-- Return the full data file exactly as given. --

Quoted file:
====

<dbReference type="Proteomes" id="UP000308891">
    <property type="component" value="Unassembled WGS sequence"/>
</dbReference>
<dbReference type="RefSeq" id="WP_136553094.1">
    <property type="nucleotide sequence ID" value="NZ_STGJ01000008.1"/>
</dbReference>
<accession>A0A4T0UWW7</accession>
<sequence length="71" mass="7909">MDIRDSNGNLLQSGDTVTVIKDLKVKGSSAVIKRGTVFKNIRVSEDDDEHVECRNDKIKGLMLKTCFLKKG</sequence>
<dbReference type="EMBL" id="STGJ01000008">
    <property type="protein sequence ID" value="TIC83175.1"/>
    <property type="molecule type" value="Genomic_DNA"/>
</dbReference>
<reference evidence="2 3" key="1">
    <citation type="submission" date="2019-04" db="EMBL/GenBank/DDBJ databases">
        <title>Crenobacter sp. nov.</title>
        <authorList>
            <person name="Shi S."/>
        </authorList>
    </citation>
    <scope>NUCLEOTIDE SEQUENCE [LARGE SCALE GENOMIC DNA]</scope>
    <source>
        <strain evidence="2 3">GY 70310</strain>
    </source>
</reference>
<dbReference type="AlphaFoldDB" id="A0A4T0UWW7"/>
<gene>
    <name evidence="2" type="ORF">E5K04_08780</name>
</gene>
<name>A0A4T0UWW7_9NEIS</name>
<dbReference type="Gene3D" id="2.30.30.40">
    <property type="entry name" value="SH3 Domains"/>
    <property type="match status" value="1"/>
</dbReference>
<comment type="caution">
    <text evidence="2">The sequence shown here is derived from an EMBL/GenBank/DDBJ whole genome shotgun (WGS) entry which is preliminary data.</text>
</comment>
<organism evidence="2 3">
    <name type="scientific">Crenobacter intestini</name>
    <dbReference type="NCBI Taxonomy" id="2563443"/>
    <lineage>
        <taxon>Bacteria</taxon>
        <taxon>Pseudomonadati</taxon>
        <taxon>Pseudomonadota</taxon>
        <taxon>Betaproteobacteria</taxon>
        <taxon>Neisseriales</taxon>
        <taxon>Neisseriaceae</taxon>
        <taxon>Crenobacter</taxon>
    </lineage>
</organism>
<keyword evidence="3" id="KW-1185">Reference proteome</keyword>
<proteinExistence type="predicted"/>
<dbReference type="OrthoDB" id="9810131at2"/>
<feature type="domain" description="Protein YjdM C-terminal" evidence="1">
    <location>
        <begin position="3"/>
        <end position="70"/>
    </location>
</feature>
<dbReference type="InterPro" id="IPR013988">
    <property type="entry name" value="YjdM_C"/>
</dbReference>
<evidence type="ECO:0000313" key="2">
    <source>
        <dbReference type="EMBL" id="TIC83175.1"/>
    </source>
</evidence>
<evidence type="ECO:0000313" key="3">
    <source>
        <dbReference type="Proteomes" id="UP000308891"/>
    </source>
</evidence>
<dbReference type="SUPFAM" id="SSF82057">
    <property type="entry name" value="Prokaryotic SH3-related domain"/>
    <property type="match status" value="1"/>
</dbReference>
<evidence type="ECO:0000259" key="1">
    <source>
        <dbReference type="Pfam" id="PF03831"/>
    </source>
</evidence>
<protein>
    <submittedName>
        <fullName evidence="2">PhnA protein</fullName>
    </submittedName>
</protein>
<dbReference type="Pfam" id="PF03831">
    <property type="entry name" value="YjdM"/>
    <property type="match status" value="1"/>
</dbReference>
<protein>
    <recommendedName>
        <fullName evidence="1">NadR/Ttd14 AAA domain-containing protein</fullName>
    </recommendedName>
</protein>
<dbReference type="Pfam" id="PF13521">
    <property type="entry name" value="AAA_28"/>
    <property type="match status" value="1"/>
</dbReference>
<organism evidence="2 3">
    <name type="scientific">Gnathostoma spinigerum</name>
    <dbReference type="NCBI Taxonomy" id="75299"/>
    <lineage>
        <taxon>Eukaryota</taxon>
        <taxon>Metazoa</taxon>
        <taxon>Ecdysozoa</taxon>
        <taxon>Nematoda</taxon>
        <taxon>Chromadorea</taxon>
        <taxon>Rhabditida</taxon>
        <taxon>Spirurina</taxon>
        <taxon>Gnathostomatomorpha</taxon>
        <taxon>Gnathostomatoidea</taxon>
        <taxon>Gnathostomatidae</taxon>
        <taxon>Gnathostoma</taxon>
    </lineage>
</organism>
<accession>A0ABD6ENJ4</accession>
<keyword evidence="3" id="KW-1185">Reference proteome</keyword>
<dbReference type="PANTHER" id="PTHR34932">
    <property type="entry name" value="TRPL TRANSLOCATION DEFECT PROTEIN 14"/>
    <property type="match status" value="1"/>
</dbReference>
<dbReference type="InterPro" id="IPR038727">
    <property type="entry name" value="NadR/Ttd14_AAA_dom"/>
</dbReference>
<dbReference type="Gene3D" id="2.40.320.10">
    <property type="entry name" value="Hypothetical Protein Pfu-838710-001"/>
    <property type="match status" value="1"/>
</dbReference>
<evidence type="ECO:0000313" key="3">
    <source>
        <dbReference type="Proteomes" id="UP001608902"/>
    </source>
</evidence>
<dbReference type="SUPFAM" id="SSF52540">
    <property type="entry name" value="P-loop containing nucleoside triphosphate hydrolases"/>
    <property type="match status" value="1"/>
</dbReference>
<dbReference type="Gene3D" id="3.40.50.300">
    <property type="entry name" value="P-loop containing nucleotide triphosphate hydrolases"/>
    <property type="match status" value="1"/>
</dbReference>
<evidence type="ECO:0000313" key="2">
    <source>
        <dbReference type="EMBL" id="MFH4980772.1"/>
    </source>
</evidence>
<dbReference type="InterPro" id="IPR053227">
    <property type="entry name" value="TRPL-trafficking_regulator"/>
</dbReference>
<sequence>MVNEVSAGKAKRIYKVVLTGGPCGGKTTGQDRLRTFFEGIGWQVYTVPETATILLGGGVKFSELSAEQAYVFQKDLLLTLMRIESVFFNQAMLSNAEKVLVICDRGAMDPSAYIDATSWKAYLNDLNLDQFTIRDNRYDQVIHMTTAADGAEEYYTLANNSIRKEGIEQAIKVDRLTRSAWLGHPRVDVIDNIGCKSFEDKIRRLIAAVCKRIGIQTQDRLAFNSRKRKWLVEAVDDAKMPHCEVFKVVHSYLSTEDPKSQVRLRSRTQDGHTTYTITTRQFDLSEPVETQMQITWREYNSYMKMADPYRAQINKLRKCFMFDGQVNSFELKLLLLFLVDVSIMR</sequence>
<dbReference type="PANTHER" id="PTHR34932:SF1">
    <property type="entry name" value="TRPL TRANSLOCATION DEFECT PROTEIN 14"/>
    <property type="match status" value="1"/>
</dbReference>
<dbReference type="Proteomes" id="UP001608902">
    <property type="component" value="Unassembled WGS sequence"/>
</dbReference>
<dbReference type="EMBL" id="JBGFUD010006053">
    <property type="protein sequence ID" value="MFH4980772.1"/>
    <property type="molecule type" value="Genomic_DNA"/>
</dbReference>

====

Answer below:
<dbReference type="Proteomes" id="UP000308891">
    <property type="component" value="Unassembled WGS sequence"/>
</dbReference>
<dbReference type="RefSeq" id="WP_136553094.1">
    <property type="nucleotide sequence ID" value="NZ_STGJ01000008.1"/>
</dbReference>
<accession>A0A4T0UWW7</accession>
<sequence length="71" mass="7909">MDIRDSNGNLLQSGDTVTVIKDLKVKGSSAVIKRGTVFKNIRVSEDDDEHVECRNDKIKGLMLKTCFLKKG</sequence>
<dbReference type="EMBL" id="STGJ01000008">
    <property type="protein sequence ID" value="TIC83175.1"/>
    <property type="molecule type" value="Genomic_DNA"/>
</dbReference>
<reference evidence="2 3" key="1">
    <citation type="submission" date="2019-04" db="EMBL/GenBank/DDBJ databases">
        <title>Crenobacter sp. nov.</title>
        <authorList>
            <person name="Shi S."/>
        </authorList>
    </citation>
    <scope>NUCLEOTIDE SEQUENCE [LARGE SCALE GENOMIC DNA]</scope>
    <source>
        <strain evidence="2 3">GY 70310</strain>
    </source>
</reference>
<dbReference type="AlphaFoldDB" id="A0A4T0UWW7"/>
<gene>
    <name evidence="2" type="ORF">E5K04_08780</name>
</gene>
<name>A0A4T0UWW7_9NEIS</name>
<dbReference type="Gene3D" id="2.30.30.40">
    <property type="entry name" value="SH3 Domains"/>
    <property type="match status" value="1"/>
</dbReference>
<comment type="caution">
    <text evidence="2">The sequence shown here is derived from an EMBL/GenBank/DDBJ whole genome shotgun (WGS) entry which is preliminary data.</text>
</comment>
<organism evidence="2 3">
    <name type="scientific">Crenobacter intestini</name>
    <dbReference type="NCBI Taxonomy" id="2563443"/>
    <lineage>
        <taxon>Bacteria</taxon>
        <taxon>Pseudomonadati</taxon>
        <taxon>Pseudomonadota</taxon>
        <taxon>Betaproteobacteria</taxon>
        <taxon>Neisseriales</taxon>
        <taxon>Neisseriaceae</taxon>
        <taxon>Crenobacter</taxon>
    </lineage>
</organism>
<keyword evidence="3" id="KW-1185">Reference proteome</keyword>
<proteinExistence type="predicted"/>
<dbReference type="OrthoDB" id="9810131at2"/>
<feature type="domain" description="Protein YjdM C-terminal" evidence="1">
    <location>
        <begin position="3"/>
        <end position="70"/>
    </location>
</feature>
<dbReference type="InterPro" id="IPR013988">
    <property type="entry name" value="YjdM_C"/>
</dbReference>
<evidence type="ECO:0000313" key="2">
    <source>
        <dbReference type="EMBL" id="TIC83175.1"/>
    </source>
</evidence>
<evidence type="ECO:0000313" key="3">
    <source>
        <dbReference type="Proteomes" id="UP000308891"/>
    </source>
</evidence>
<dbReference type="SUPFAM" id="SSF82057">
    <property type="entry name" value="Prokaryotic SH3-related domain"/>
    <property type="match status" value="1"/>
</dbReference>
<evidence type="ECO:0000259" key="1">
    <source>
        <dbReference type="Pfam" id="PF03831"/>
    </source>
</evidence>
<protein>
    <submittedName>
        <fullName evidence="2">PhnA protein</fullName>
    </submittedName>
</protein>
<dbReference type="Pfam" id="PF03831">
    <property type="entry name" value="YjdM"/>
    <property type="match status" value="1"/>
</dbReference>
<protein>
    <recommendedName>
        <fullName evidence="1">NadR/Ttd14 AAA domain-containing protein</fullName>
    </recommendedName>
</protein>
<dbReference type="Pfam" id="PF13521">
    <property type="entry name" value="AAA_28"/>
    <property type="match status" value="1"/>
</dbReference>
<organism evidence="2 3">
    <name type="scientific">Gnathostoma spinigerum</name>
    <dbReference type="NCBI Taxonomy" id="75299"/>
    <lineage>
        <taxon>Eukaryota</taxon>
        <taxon>Metazoa</taxon>
        <taxon>Ecdysozoa</taxon>
        <taxon>Nematoda</taxon>
        <taxon>Chromadorea</taxon>
        <taxon>Rhabditida</taxon>
        <taxon>Spirurina</taxon>
        <taxon>Gnathostomatomorpha</taxon>
        <taxon>Gnathostomatoidea</taxon>
        <taxon>Gnathostomatidae</taxon>
        <taxon>Gnathostoma</taxon>
    </lineage>
</organism>
<accession>A0ABD6ENJ4</accession>
<keyword evidence="3" id="KW-1185">Reference proteome</keyword>
<dbReference type="PANTHER" id="PTHR34932">
    <property type="entry name" value="TRPL TRANSLOCATION DEFECT PROTEIN 14"/>
    <property type="match status" value="1"/>
</dbReference>
<dbReference type="InterPro" id="IPR038727">
    <property type="entry name" value="NadR/Ttd14_AAA_dom"/>
</dbReference>
<dbReference type="Gene3D" id="2.40.320.10">
    <property type="entry name" value="Hypothetical Protein Pfu-838710-001"/>
    <property type="match status" value="1"/>
</dbReference>
<evidence type="ECO:0000313" key="3">
    <source>
        <dbReference type="Proteomes" id="UP001608902"/>
    </source>
</evidence>
<dbReference type="SUPFAM" id="SSF52540">
    <property type="entry name" value="P-loop containing nucleoside triphosphate hydrolases"/>
    <property type="match status" value="1"/>
</dbReference>
<dbReference type="Gene3D" id="3.40.50.300">
    <property type="entry name" value="P-loop containing nucleotide triphosphate hydrolases"/>
    <property type="match status" value="1"/>
</dbReference>
<evidence type="ECO:0000313" key="2">
    <source>
        <dbReference type="EMBL" id="MFH4980772.1"/>
    </source>
</evidence>
<dbReference type="InterPro" id="IPR053227">
    <property type="entry name" value="TRPL-trafficking_regulator"/>
</dbReference>
<sequence>MVNEVSAGKAKRIYKVVLTGGPCGGKTTGQDRLRTFFEGIGWQVYTVPETATILLGGGVKFSELSAEQAYVFQKDLLLTLMRIESVFFNQAMLSNAEKVLVICDRGAMDPSAYIDATSWKAYLNDLNLDQFTIRDNRYDQVIHMTTAADGAEEYYTLANNSIRKEGIEQAIKVDRLTRSAWLGHPRVDVIDNIGCKSFEDKIRRLIAAVCKRIGIQTQDRLAFNSRKRKWLVEAVDDAKMPHCEVFKVVHSYLSTEDPKSQVRLRSRTQDGHTTYTITTRQFDLSEPVETQMQITWREYNSYMKMADPYRAQINKLRKCFMFDGQVNSFELKLLLLFLVDVSIMR</sequence>
<dbReference type="PANTHER" id="PTHR34932:SF1">
    <property type="entry name" value="TRPL TRANSLOCATION DEFECT PROTEIN 14"/>
    <property type="match status" value="1"/>
</dbReference>
<dbReference type="Proteomes" id="UP001608902">
    <property type="component" value="Unassembled WGS sequence"/>
</dbReference>
<dbReference type="EMBL" id="JBGFUD010006053">
    <property type="protein sequence ID" value="MFH4980772.1"/>
    <property type="molecule type" value="Genomic_DNA"/>
</dbReference>